Tuesday, June 10, 2008

Judas Isacriot

Author(s): George
Location: GA

"Judas Iscariot"

Directed by: Milos Forman
Written by: Milos Forman
Music by: Clint Mansell

Main Cast

Jeremy Davies as Judas Iscariot
James Franco as Christ
Rhona Mitra as Mary Magdalene
Giovanni Risbi as Pontius Pilate

Tagline: "No matter what you think, he changed the world forever"

Synopsis: He saw something that could only happen in a fable. The man in the middle of the town put his hand on a blind man’s eyes and when he took it off the blind man was blind no more. The rest of the people there ran off to tell everyone else they knew about what they just saw, but he stayed there. Only God himself could do this so he went up to the man and asked if he was. The other 11 men behind him immediately yelled out yes and told that he was Jesus Christ, the Son of God. Christ stayed silent, but then the man asked if he could come with them. Christ nodded and only asked him what his name was.

“Judas Iscariot”, he replied.

As Christ and Judas traveled together, both became increasingly intrigued by the other. To Christ, Judas was the only one out of his twelve disciples who was able to comprehend the glory and power of heaven and God himself. Judas saw Christ as a doorway to a better and forgiving world that could allow people like him who have sinned to be forgiven and to become happy.

Christ then saw that an adulterous wife was to be stoned to death. Christ stopped the angry mob and saved the woman who was called Mary Magdalene. As they journey on, their bond becomes closer.

At the Passover feast Christ sits with the twelve and Mary to say that this would be his last meal on this earth. While the others don’t understand Judas realizes that Christ would have to go back to heaven sooner or later and the only way to do that would be his death. Christ pulls Judas aside afterward to talk to him about something very important. He explains to Judas that he is the only disciple that can comprehend what has to be done. He asks him to turn him into the Romans, who have been trying to arrest for all this time, so he can go to heaven and be able to forgive all of humanity. Judas understands, but can’t believe why he should be the one to kill the man who put the world back up on his feet. Christ tells him to go to Pontius Pilate and tell him where he is. Judas runs and doesn’t stop until he is too tired to go on. Why? Was it his destiny to be the murder of the greatest man ever? Was he to go down in history as the traitor of all traitors? Someone had to do it.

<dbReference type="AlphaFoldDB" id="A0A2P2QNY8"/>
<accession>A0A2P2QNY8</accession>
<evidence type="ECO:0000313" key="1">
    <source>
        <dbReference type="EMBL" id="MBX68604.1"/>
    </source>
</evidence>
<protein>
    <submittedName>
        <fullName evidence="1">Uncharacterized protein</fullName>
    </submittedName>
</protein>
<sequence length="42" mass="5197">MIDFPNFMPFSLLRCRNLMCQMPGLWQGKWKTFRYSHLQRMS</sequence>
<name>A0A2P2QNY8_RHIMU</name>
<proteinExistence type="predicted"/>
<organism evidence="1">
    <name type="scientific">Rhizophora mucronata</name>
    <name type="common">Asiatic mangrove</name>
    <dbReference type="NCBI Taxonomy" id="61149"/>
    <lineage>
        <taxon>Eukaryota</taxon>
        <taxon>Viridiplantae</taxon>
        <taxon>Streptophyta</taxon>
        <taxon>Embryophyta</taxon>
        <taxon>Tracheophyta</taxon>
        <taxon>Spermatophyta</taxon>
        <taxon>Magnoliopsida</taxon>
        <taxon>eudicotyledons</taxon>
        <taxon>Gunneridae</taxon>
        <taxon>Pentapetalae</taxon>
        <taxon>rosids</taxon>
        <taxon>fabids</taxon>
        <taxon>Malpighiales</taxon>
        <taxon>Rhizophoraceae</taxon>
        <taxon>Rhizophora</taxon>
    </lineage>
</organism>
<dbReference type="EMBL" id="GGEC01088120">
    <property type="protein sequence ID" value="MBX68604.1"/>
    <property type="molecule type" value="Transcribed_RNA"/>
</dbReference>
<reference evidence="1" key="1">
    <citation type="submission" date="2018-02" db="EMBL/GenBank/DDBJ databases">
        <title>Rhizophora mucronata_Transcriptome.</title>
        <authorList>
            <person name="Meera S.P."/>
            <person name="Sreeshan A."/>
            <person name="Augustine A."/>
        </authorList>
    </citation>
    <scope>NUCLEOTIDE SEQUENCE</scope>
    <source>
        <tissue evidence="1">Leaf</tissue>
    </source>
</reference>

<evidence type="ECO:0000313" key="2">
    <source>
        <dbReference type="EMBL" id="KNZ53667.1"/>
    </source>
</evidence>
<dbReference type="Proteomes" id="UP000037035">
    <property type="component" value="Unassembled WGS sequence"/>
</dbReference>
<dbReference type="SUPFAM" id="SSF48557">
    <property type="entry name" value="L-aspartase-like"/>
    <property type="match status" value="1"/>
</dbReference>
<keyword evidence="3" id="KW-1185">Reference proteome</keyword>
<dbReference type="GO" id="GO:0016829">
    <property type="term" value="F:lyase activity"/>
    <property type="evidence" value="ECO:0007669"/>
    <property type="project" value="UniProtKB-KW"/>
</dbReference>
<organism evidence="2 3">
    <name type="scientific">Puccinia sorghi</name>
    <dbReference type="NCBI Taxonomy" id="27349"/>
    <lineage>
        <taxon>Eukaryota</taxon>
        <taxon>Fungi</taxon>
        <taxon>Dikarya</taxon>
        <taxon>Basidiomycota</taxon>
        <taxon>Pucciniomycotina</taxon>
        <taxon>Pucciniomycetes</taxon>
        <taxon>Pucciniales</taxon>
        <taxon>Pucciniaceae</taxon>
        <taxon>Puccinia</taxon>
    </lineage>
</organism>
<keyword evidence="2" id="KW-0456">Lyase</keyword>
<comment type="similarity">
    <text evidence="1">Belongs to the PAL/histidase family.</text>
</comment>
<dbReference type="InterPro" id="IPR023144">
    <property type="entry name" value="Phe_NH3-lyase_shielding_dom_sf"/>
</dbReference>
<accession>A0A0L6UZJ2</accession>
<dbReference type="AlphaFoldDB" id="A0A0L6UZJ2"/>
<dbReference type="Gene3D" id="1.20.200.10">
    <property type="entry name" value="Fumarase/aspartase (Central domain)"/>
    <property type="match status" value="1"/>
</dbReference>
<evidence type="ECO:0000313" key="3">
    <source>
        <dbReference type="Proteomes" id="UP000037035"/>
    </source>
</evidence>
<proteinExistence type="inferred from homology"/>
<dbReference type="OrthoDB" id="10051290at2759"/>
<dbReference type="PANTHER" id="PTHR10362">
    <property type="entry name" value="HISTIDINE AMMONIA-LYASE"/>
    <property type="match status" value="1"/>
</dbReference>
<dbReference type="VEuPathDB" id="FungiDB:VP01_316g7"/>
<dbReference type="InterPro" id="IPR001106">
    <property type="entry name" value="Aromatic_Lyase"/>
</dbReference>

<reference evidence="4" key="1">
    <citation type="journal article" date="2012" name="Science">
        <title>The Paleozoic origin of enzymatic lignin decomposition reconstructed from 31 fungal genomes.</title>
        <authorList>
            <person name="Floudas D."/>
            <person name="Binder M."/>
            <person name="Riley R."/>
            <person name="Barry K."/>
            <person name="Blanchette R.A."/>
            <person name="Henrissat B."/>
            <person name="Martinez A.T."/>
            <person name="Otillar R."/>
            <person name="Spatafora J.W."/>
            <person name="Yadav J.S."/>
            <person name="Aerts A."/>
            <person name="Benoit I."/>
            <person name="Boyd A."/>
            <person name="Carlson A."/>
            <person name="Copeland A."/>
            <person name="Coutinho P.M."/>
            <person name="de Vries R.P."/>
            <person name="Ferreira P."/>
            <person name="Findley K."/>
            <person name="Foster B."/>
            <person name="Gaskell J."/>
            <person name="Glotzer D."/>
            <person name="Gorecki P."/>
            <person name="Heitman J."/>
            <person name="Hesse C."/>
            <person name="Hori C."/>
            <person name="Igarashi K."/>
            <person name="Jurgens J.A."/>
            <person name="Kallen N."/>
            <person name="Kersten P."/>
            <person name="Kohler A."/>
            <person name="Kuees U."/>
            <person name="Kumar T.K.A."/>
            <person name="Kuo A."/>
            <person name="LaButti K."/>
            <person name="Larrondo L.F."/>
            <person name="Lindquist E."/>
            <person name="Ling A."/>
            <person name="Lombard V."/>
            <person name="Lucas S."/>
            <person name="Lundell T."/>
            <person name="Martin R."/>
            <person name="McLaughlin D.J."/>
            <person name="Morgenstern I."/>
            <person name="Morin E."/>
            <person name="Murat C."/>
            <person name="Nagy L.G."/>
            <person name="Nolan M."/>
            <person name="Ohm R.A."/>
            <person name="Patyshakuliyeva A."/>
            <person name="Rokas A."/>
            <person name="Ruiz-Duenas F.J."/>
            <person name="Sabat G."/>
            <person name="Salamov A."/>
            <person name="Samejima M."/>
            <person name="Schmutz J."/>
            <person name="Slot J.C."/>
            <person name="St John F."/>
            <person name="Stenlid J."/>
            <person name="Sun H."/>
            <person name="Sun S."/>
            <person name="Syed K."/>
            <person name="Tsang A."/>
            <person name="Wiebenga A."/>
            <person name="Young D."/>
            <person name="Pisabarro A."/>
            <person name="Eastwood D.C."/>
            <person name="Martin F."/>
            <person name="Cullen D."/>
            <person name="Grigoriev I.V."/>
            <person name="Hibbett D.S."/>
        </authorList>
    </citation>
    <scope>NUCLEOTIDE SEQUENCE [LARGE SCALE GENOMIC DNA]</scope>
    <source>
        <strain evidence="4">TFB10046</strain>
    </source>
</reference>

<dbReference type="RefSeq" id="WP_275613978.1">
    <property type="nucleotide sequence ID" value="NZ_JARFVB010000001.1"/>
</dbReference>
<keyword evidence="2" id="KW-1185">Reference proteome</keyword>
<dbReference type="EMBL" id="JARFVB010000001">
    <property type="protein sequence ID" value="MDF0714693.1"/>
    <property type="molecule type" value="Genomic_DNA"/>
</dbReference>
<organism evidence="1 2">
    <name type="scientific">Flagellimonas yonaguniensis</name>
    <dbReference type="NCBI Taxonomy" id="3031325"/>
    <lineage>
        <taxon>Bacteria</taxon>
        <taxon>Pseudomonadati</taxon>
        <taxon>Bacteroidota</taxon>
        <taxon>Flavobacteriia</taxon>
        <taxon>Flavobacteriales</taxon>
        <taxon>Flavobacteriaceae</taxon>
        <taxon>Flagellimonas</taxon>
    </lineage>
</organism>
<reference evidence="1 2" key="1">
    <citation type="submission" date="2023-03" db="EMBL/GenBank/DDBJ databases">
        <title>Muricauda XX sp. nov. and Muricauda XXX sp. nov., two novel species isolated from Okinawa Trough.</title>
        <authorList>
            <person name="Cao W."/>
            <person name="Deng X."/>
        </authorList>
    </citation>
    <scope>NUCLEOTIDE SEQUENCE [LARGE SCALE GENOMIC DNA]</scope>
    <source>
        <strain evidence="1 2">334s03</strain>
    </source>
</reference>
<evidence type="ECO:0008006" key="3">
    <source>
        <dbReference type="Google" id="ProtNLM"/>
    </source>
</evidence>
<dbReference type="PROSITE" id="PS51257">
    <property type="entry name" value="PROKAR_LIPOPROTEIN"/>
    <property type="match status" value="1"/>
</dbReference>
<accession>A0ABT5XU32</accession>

He goes to Pilate and tells him where Christ can be found. Pilate hurriedly gets dressed and orders his soldiers to follow Judas to where Christ is. He gives Judas thirty pieces of silver and he reluctantly takes it. Pilate asks him what his name is.

“Judas Iscariot”, he replied.

He takes the men there and shows his last affection for Christ with a kiss on his forehead. Christ nods to Judas showing approval, but Judas can’t look at him. He can only walk away.

The next day Judas is still in shock of what he just did. He sees Mary crying and catches her eye. Mary automatically yells at him and Judas starts to weep until he can’t see and starts to run. He goes to a local merchant and sees a bundle of rope for sale. He takes out the thirty pieces of silver he got from Pilate and gives them to the merchant. He takes the rope and looks at it. The merchant stares at him and then asks him for his name. Before Judas answers he thinks about what his name will mean. His name will mean betrayer for years and years to come no matter what happens to him. He knows now that there is no out running his destiny. He knew what he must do, and answered the merchant.

“Judas Iscariot”, he replied.

What the Press would say:

There is no substitute for Milos Forman. In each film he does, he puts extensive care and incredible detail into it. This is not apparent more than in his newest film, Judas Iscariot. His script follows Judas through the reign of Christ until the crucifixion. The script does not deny the abilities of Christ or question his divinity, but instead explores the essence of his betrayer, Judas. Judas is given a soul that many would not think possible and it is not only because of the script, but also because of the performance of Jeremy Davies. His dedication to the character is apparent, and he embodies the soul of the mostly fictionalized Judas Iscariot. His moral dilemma is brought into vivid reality as Davies transforms into the most infamous character in history. The supporting cast is also very unique and talented especially with James Franco, whose quiet intensity brings a new type of Christ to the screen. The subject matter may be difficult for some. It is an adaptation of the infamous GOSPEL OF JUDAS. The gospel indicates that Christ did in fact ask Judas to turn him in so he can break away from his human form. The film brings this controversial topic to amazing reality. It is handled with such care, that you don’t even think while you’re seeing it that it is “fiction” and not a “real” account of the arrest of Christ. Some may think this is a biblical epic. It is nothing of the sort. It is a drama with no sweeping camera angles or overscore. This is another excellently executed and beautifully written masterpiece from the one and only Milos Forman.


Best Picture
Best Actor (Jeremy Davies)
Best Supporting Actor (James Franco)
Best Director ( Milos Forman)
Best Screenplay ( Milos Forman)
Best Score
Best Cinematography

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